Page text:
Mad, Beautiful Ideas
My Thoughts on Google's WebM Decision

Yesterday, Google made an announcement that they were going to drop H.264 support from their Chrome browser. It's gotten a lot of reaction online, and for good reason, it's a big decision. It makes Google the third of the big five browser makers to take a stand for open-standards are refuse to distribute the H.264 decoder, the other two being Opera and Mozilla, boht of whom have never supported H.264 in their browsers. Of course, the two that still support H.264 are Safari and Internet Explorer, and on our sites, that's at least 45-55% of our traffic, and we have an abnormal skew towards Firefox, I suspect.

I believe strongly in Open Standards, which is why I support Google's move here. While the MPEG-LA won't charge me directly for a decoder, or for content I post online, I'm still having to pay for it at some level. H.264 in Firefox would limit Linux distributions ability to distribute Firefox, and it could potentially lead Mozilla to violate the GPL licensing on Firefox. Plus, it would cost Mozilla million of dollars. Theora, based on VP3, has been around for near a decade, and WebM, based on VP8, has Google's own backing. Incidentally, both are supported by Firefox, Chrome and Opera already. And both are available royalty free for any usage.

While I support Google in this move, I am not naïve enough to believe that they are doing it for the common good. Removing H.264 removes the licensing they are needing to do currently for Chrome and Android, and potentially YouTube. Not supporting H.264 can potentially save Google a lot of money, especially if they do a simple video editor embedded into YouTube and available on Android (both of which I guarantee are coming). Plus, as hardware decoders for WebM become available, as I suspect they will in the next several months, Google can start moving away from H.264 on mobile, and start making more and more of their content on YouTube not available to H.264 only devices.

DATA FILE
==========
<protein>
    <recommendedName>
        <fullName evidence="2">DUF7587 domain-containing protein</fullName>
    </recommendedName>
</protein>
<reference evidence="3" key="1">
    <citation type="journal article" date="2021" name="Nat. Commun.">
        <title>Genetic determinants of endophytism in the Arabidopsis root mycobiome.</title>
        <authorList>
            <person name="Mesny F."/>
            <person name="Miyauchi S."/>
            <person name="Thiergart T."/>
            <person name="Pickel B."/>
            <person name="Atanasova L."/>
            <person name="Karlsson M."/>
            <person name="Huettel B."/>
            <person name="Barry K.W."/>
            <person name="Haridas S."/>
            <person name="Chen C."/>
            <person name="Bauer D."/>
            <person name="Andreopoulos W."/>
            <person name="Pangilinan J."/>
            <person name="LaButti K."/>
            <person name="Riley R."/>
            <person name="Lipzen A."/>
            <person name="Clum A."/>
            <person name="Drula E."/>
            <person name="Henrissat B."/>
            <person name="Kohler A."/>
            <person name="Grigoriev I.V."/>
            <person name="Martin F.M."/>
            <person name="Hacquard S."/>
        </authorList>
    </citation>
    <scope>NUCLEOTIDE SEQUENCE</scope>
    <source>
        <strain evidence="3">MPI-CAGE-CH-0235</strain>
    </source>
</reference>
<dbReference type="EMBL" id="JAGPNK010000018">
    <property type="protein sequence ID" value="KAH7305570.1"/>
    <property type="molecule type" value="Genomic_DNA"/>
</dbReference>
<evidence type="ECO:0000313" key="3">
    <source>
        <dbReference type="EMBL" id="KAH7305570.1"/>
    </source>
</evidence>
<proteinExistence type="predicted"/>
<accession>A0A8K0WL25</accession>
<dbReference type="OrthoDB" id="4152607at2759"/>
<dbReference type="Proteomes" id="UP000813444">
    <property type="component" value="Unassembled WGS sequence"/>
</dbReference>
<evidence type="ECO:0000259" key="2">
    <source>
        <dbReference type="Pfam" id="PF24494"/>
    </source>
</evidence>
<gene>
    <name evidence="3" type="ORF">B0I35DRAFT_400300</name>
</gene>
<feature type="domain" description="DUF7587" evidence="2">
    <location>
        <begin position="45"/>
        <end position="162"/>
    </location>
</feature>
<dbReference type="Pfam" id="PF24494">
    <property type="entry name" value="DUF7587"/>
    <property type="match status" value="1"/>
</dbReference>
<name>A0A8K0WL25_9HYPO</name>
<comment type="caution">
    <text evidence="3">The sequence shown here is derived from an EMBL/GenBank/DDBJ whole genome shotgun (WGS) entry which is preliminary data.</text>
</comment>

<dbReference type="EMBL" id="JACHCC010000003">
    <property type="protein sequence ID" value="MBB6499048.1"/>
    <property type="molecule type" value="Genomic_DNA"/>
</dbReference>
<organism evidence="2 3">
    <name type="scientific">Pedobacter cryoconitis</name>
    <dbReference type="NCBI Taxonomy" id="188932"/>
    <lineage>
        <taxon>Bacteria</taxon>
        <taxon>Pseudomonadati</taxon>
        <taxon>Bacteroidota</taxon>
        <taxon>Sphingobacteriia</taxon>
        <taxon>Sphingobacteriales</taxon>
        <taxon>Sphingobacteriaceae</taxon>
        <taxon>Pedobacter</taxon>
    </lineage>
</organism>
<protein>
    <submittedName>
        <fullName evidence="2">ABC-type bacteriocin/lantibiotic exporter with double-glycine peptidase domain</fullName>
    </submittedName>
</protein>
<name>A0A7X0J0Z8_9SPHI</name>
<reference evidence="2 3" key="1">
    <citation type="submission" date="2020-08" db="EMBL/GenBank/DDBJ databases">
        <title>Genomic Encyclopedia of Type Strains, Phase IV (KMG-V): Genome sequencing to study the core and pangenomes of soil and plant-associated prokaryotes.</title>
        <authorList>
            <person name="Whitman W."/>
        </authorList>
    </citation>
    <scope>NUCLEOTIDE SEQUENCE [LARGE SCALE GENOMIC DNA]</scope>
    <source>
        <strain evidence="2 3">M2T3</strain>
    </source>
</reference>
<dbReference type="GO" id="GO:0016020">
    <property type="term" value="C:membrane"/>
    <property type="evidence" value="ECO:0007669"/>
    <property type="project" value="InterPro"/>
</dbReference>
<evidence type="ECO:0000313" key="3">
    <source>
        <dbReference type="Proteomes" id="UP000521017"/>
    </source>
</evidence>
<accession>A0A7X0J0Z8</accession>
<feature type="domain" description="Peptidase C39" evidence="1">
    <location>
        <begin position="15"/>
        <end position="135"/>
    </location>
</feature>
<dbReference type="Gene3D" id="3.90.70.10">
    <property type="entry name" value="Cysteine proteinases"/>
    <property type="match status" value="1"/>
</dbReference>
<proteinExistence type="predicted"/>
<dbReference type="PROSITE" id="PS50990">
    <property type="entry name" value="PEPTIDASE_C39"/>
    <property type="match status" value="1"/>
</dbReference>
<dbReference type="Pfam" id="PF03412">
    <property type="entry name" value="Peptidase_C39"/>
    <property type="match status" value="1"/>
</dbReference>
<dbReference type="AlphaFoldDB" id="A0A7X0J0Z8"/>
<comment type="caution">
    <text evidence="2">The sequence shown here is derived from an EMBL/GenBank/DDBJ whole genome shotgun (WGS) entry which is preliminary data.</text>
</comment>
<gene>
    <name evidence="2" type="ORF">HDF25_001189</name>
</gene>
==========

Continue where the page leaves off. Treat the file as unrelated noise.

And Mobile is where this battle is really focused. Even if this WebM issue doesn't break the back of their competition in Mobile (WebM decoders can be written and integrated into future software updates), it will give them a head-start for a while, and that may well help them dramatically.

Most content online is already H.264 as well, since most video distributed via Flash (by far the most common transport), is H.264 encoded. Content providers are unlikely to want to re-encode their media to support this new format, and that (understandable) reluctance, stands to entrench Flash even more. Which is sad. This may not end up being the year we finally get away from Flash for video.

Ultimately, this whole kerfuffle is the fault, in my opinion, of the W3C. They didn't have the browsers interface with the OS to use the OSes decoding frameworks, most likely at the request of the content publishers who didn't want to have to guess at OS support for their media. But they also didn't give a minimum set of codecs that the Video and Audio tags must support to be complete. There was a lot of fighting at the time, with Apple in particular being hard behind H.264 (because of Hardware decoders in iOS devices), and Mozilla and others were strongly opposed. I understand why the W3C refused to take a stand, they couldn't and still move forward with standardizing HTML5. But it is a failure that lead directly to the situation we have today.